Although there are undoubtedly many more, these are some of the most significant ethical questions that arise when we consider how to treat – and not treat – people towards the end of their lives, and particularly when we consider how to go about making decisions for the future. Certainly, we need to be guided by what people want. First, then, we need to know more about what people – and, indeed, their loved ones – want at the end of life. In our research, we hope to find out more about this. But even once we know what people want, we also need to think about the wider ethical questions – about how far we should honour people’s wishes, and how we should balance these wishes against our responsibilities to other people. These, too, are the sorts of questions we are interested in exploring.

We hope, in asking these sorts of questions in our research, that we can make a positive contribution to providing good quality care for the dying person. Hopefully the answers we will find will help us to find an ethical way forward – answers that, like all good ethics, will help us to think about what we should do and who we should be, in our journey through life to death. Of course, if we’re going to improve end-of-life care, we need to be willing to talk about it – about what we might want or not want, whether that is now or in some possibly distant future, and about what we think our laws, policies and practices should be. In the words of the Dying Matters coalition, “dying matters – let’s talk about it”.

[1] The idea is explained in more detail in an Act of Parliament, the Mental Capacity Act 2007, which became law in 2007. The relevant provision can be found here.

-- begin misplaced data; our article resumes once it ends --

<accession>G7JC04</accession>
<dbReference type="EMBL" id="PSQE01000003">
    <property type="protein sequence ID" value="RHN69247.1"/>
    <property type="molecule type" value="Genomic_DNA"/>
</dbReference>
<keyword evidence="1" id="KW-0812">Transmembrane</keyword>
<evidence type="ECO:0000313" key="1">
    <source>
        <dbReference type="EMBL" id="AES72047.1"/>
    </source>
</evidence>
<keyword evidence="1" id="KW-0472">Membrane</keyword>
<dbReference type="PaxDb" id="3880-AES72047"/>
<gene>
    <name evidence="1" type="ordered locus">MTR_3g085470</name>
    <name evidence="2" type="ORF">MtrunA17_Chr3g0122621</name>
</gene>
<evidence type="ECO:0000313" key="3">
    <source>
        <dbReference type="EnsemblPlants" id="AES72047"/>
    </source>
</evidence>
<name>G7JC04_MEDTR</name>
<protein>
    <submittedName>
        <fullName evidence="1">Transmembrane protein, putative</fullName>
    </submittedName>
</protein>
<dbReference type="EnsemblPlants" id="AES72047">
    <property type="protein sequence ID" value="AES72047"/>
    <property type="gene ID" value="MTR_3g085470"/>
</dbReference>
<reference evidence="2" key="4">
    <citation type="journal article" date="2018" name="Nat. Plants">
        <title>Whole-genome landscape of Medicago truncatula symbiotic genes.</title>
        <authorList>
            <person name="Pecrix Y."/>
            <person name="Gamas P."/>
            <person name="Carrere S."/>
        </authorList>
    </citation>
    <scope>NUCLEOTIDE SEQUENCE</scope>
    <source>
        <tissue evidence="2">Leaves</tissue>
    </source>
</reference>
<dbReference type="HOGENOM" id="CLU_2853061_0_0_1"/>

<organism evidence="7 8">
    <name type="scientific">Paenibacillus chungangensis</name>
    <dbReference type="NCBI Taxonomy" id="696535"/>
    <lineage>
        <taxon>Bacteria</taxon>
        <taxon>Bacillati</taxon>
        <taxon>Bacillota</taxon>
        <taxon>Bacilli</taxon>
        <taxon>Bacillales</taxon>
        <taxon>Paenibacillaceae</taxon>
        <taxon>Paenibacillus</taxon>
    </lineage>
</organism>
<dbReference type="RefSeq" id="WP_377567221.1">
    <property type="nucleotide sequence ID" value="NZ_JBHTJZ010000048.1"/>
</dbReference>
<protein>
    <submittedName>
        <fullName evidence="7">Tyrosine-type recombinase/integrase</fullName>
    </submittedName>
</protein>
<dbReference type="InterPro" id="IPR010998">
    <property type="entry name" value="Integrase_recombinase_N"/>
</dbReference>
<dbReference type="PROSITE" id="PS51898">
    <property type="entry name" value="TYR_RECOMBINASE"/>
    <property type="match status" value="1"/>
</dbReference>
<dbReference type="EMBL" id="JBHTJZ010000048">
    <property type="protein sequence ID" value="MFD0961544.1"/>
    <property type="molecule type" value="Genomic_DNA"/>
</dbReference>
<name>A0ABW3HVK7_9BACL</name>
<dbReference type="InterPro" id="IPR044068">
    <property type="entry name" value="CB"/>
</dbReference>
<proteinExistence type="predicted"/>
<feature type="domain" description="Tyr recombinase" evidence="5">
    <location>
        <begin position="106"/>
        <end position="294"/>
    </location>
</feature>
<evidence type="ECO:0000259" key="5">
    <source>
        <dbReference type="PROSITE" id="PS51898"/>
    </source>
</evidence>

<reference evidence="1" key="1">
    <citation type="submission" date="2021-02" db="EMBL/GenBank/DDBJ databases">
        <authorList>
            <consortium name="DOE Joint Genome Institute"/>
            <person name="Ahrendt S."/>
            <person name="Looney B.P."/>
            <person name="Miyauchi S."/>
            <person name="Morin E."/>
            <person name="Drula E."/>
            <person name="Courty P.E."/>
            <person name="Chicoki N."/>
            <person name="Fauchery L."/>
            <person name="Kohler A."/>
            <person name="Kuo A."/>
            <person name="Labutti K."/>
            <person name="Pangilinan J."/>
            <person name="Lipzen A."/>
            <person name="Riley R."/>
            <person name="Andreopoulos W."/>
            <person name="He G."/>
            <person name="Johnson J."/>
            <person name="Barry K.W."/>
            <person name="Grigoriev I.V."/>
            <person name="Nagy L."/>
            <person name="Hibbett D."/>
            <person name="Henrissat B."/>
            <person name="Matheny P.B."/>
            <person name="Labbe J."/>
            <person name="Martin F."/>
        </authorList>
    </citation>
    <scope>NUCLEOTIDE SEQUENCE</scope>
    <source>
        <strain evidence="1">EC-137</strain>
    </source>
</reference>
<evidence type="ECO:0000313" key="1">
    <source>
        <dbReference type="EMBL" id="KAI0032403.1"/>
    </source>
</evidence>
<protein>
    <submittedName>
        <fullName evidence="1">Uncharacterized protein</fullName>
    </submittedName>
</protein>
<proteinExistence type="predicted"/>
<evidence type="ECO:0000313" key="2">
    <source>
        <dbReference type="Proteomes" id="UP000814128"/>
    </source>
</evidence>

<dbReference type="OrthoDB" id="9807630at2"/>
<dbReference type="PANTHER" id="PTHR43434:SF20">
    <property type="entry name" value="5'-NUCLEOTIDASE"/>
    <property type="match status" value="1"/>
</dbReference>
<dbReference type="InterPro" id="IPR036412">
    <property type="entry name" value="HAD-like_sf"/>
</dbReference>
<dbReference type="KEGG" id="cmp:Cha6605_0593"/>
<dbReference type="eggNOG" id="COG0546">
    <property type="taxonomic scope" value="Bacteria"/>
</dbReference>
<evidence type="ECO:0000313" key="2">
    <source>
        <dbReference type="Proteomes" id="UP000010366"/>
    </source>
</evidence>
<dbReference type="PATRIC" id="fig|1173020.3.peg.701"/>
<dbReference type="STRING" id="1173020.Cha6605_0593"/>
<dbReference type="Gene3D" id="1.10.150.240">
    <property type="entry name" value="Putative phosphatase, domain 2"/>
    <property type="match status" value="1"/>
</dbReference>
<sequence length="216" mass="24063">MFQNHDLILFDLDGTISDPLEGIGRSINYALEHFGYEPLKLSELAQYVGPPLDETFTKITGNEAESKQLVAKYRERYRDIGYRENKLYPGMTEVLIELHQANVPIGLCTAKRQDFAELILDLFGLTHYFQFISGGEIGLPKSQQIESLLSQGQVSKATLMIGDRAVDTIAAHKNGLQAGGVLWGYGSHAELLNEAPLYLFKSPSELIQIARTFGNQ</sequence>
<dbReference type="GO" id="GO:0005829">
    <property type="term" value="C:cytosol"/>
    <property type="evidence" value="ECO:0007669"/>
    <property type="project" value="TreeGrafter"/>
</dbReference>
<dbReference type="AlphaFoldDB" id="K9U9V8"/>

[2] I expand on this idea – and, indeed, on many of the ideas in this post – in my book Euthanasia: All That Matters (Hodder, 2013).

[3] This idea is also contained in the Mental Capacity Act 2007. The relevant provision can be found here.

[4] This idea is also contained in the Mental Capacity Act 2007. The relevant provision can be found here.

[5] This idea is also contained in the Mental Capacity Act 2007. The relevant provision can be found here.

[6] BBC News covers one such story, here.


The AMHP as Officiant: hospitalisation as a transitional event towards the end of life

By Rob Moore, Approved Mental Health Professional (AMHP)

The recent blogs by Christine Valentine and Jeremy Dixon made me reflect on my role as an Approved Mental Health Professional (AMHP).  Jeremy questioned how people towards the end of their lives might experience the legislative framework of the Deprivation of Liberty Safeguards (DLOS). Christine described feeling at the mercy of the disparate ‘system’ of professionals and agencies that became involved prior to her mother’s death. In my role as an AMHP I am very much part of the system, at times using legal powers towards the end of people’s lives.  This process is not however simply a technical activity but in my experience can feel like participating in an important ritual of transition.

The AMHP Role